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tr.v. dis·mayed, dis·may·ing, dis·mays
1. To cause to lose enthusiasm or resolution; disillusion or discourage: "young executives dismayed by the corporate ladder" (Peter Grose). See Synonyms at discourage.
2. To upset or distress: "Parents may be dismayed by the mess from sand or paint spread around by the pair or group at play" (Elizabeth Noble).
A sudden or complete loss of courage in the face of trouble or danger.
[Middle English dismaien, from Anglo-Norman *desmaiier : probably de-, intensive pref.; see de- + Old French esmaier, to frighten (from Vulgar Latin *exmagāre, to deprive of power : Latin ex-, ex- + Germanic *magan, to be able to; see magh- in Indo-European roots).]
American Heritage® Dictionary of the English Language, Fifth Edition. Copyright © 2016 by Houghton Mifflin Harcourt Publishing Company. Published by Houghton Mifflin Harcourt Publishing Company. All rights reserved.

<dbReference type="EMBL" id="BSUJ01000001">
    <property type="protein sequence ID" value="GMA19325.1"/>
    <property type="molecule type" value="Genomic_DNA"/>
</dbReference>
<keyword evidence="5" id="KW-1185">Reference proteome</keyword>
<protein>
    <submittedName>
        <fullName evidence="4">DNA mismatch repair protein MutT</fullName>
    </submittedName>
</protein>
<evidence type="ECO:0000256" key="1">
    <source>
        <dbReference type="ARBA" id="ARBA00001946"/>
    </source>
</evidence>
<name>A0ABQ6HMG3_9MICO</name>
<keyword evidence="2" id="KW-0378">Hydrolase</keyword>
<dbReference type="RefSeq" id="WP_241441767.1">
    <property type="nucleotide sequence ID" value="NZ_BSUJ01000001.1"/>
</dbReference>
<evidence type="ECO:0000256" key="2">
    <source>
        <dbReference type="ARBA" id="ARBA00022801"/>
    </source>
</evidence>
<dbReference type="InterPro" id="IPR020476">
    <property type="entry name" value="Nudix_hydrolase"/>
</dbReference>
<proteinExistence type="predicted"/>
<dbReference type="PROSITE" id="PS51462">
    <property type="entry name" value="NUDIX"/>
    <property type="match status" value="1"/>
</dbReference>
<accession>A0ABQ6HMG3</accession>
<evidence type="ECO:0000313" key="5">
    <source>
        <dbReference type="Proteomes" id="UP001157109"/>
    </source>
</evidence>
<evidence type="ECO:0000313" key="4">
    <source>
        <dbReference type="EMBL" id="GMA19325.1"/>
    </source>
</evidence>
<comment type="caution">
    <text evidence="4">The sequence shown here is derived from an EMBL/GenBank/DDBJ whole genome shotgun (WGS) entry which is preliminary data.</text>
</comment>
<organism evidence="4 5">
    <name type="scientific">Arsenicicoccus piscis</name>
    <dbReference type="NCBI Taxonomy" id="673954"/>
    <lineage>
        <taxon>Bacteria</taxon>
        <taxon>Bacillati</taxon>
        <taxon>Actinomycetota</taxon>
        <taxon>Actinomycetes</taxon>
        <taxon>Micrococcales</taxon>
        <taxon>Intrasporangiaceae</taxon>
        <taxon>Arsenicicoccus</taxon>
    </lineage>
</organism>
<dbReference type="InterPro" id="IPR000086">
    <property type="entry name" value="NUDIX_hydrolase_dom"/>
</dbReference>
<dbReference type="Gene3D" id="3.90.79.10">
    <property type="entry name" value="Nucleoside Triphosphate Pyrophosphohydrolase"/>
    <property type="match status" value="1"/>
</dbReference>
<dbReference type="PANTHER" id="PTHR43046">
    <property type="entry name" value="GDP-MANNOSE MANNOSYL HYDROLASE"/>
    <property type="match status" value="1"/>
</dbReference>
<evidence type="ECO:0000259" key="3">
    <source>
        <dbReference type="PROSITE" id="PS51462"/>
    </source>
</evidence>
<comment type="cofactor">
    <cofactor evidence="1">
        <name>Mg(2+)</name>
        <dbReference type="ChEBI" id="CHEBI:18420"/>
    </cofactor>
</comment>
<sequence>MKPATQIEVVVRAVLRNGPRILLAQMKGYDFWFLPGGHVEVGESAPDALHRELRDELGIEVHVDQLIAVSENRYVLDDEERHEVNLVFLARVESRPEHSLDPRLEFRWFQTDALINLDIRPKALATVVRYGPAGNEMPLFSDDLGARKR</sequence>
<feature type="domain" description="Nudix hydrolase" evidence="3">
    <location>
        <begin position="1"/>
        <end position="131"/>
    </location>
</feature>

filled with depression or discouragementfilled with apprehension or alarm
Collins English Dictionary – Complete and Unabridged, 12th Edition 2014 © HarperCollins Publishers 1991, 1994, 1998, 2000, 2003, 2006, 2007, 2009, 2011, 2014
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|Adj.||1.||dismayed - struck with fear, dread, or consternation|
afraid - filled with fear or apprehension; "afraid even to turn his head"; "suddenly looked afraid"; "afraid for his life"; "afraid of snakes"; "afraid to ask questions"
Based on WordNet 3.0, Farlex clipart collection. © 2003-2012 Princeton University, Farlex Inc.